SENATE Minority Leader Franklin M. Drilon has urged the Duterte administration to review its policy of appeasement and accommodation on China, saying it does not translate into better economic and trade benefits for the country.
“There is empirical evidence that such appeasement does not necessarily result in better investment in our country. Here, it’s not getting any better; it’s getting worse,” Drilon said in a news conference on Thursday.
Drilon cited the case of Vietnam, whose policy of confrontation with China yielded more positive results, to prove that there is no connection between the policy of appeasement and economic benefits.
Records show that the Philippines is lagging behind Vietnam in terms of direct investment from China.
Citing records, Drilon said in terms of foreign direct investment (FDI) coming from China in 2017, the Philippines got a measly $31 million, while Chinese direct investment to Vietnam was at a whopping $2.170 billion.
Drilon also expressed dismay at the lower bilateral trade between the Philippines and China as compared with Vietnam and China. In 2017, bilateral trade between the Philippines and China was $21.94 billion while that of Vietnam and China amounted to $71.85 billion.
In terms of Chinese tourist arrival to the Philippines, it was recorded at 968,447 only in 2017. In contrast, the Chinese tourist arrival in Vietnam in 2017 was 4 million.
“I am citing Vietnam, because the policy of Vietnam in terms of its relation with China is a complete opposite of our foreign policy thrust. And yet, they have four times more Chinese tourists; they have received more investment from China than what went to the Philippines,” Drilon said.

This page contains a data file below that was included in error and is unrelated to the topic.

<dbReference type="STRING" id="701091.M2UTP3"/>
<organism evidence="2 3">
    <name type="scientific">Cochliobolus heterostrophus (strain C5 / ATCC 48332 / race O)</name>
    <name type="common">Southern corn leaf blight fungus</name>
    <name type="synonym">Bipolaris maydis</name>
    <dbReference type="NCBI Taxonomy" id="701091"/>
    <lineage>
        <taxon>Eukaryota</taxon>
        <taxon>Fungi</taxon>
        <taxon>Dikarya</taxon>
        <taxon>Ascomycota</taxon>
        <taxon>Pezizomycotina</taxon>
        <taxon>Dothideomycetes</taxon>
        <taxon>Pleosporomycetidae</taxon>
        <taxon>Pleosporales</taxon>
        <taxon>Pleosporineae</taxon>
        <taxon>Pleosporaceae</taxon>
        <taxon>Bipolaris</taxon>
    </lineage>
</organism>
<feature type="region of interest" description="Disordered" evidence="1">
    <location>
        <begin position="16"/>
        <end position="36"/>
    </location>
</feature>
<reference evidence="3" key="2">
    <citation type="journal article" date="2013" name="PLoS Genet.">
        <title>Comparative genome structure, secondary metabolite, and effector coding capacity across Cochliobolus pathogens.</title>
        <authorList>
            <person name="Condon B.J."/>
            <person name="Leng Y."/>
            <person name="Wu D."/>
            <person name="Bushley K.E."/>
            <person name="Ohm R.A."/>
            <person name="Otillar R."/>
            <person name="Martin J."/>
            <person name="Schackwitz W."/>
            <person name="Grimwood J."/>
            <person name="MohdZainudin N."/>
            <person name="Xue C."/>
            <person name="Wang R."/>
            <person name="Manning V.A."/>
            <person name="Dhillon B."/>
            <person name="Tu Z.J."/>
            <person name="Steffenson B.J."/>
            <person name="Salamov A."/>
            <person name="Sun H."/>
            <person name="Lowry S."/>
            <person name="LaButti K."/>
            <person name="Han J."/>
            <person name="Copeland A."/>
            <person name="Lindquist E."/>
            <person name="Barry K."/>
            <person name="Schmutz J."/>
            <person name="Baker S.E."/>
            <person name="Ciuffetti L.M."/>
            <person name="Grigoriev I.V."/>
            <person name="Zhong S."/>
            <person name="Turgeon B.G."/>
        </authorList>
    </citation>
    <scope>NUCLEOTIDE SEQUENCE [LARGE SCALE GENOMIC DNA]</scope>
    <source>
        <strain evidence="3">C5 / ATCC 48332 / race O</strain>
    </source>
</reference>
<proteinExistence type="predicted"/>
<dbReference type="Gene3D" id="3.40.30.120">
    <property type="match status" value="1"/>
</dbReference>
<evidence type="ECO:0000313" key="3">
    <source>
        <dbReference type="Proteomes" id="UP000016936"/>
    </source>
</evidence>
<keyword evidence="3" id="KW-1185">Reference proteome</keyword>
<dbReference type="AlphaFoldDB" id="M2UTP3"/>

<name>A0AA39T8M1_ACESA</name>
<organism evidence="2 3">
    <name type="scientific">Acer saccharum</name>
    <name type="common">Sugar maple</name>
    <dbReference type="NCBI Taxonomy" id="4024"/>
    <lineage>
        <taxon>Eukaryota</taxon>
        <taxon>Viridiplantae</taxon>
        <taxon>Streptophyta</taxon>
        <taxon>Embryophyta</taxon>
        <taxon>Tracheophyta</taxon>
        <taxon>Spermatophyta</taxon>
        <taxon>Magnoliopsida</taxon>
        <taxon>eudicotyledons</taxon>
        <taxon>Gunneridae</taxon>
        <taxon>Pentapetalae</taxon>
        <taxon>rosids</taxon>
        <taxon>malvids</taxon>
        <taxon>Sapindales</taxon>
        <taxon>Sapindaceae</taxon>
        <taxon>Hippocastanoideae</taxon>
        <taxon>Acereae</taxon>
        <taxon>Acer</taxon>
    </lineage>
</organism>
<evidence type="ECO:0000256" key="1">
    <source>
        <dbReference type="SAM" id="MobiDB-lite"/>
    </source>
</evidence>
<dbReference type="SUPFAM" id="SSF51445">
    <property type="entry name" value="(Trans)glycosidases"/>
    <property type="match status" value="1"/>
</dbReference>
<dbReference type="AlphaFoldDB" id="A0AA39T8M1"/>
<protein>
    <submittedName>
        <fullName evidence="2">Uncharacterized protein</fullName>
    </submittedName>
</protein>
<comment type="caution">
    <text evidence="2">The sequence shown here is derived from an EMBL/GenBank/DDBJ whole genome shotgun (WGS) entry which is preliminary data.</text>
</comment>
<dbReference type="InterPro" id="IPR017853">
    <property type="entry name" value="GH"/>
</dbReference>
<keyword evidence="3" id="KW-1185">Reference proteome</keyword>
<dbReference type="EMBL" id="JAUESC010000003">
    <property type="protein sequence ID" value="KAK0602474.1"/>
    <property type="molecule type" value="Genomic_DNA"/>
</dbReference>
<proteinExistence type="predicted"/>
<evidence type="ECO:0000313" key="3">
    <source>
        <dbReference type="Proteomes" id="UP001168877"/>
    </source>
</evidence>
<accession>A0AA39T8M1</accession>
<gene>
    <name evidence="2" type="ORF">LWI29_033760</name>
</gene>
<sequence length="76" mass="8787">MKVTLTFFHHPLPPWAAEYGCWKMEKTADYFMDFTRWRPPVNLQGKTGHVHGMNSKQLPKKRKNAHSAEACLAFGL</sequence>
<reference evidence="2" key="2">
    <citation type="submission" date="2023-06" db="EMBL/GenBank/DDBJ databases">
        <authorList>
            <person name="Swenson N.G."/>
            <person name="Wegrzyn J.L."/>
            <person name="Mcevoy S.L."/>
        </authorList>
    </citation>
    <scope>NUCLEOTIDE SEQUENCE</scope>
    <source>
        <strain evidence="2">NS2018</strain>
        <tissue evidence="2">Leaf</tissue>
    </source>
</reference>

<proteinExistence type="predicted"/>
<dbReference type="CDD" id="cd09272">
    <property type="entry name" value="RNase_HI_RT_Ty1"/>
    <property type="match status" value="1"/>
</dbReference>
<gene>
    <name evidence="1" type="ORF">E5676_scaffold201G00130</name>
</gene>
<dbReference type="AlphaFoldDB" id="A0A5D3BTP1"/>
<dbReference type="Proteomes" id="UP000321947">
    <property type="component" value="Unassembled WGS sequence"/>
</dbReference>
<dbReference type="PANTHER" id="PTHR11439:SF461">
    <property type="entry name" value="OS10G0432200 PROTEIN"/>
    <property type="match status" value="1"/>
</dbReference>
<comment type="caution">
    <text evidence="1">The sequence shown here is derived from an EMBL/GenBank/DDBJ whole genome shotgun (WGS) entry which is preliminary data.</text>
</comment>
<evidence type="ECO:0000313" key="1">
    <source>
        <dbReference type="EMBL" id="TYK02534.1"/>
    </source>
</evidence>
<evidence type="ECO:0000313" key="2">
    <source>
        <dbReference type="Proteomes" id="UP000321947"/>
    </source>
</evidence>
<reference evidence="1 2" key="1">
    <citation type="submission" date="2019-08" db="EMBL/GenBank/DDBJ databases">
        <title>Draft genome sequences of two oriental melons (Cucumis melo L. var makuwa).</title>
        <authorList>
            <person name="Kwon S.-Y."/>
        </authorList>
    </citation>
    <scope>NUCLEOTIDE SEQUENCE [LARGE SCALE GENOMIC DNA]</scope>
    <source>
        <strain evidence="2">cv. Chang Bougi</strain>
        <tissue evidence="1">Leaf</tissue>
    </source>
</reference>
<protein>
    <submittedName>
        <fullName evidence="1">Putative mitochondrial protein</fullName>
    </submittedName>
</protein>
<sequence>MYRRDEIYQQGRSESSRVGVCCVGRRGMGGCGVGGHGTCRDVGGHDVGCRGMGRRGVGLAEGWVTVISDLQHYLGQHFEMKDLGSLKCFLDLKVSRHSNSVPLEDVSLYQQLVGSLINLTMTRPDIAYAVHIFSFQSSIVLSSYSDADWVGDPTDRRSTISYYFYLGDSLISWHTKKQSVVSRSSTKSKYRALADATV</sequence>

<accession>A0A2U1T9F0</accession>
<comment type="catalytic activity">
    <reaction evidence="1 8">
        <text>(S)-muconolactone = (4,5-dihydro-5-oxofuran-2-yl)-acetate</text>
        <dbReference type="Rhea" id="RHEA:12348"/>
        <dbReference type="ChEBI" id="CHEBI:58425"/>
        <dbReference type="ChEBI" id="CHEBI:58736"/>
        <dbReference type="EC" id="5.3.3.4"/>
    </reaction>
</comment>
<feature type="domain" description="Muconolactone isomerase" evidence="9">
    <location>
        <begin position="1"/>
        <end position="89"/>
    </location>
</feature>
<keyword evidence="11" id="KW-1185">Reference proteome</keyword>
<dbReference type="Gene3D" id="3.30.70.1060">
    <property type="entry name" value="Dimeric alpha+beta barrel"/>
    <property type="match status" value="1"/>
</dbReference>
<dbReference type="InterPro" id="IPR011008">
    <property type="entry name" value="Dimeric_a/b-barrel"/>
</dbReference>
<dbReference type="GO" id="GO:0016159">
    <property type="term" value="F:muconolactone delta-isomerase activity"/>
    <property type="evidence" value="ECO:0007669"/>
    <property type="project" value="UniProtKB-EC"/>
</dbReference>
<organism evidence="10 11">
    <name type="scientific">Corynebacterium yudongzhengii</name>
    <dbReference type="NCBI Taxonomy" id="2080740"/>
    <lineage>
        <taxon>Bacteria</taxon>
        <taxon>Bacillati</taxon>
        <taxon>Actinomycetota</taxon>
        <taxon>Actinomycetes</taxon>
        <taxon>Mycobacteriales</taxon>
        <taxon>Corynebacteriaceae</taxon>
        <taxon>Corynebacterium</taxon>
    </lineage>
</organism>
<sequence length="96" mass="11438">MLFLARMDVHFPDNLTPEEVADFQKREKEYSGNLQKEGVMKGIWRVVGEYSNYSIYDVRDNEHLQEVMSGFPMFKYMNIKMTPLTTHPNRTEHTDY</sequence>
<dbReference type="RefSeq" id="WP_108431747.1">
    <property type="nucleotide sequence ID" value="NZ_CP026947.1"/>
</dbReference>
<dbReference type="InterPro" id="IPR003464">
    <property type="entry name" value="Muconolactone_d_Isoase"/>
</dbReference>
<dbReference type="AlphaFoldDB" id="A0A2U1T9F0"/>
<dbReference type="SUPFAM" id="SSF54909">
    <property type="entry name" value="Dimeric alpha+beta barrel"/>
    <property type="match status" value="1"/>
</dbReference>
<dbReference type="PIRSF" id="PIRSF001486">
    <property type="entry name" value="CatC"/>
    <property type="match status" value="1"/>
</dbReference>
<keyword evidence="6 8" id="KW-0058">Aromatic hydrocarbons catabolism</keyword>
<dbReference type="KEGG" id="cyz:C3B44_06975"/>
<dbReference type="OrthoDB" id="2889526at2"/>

The minority leader also supports calls to file a protest against Chinese coast guards who allegedly harassed Filipino fishermen.
“This is more than just a bullying of our fishermen; this has implications on the recognized right of our country in that part of the South China Sea,” Drilon said.
The senator also said he did not believe the claim made by Secretary of Foreign Affairs Alan Peter Cayetano that he has sent 100 protests against China, as he expressed support to growing calls for the secretary to make them public.
“What is wrong with informing our people with how our government is protecting our sovereignty? There’s nothing wrong with that. The principle of transparency is enshrined in our Constitution,” he said.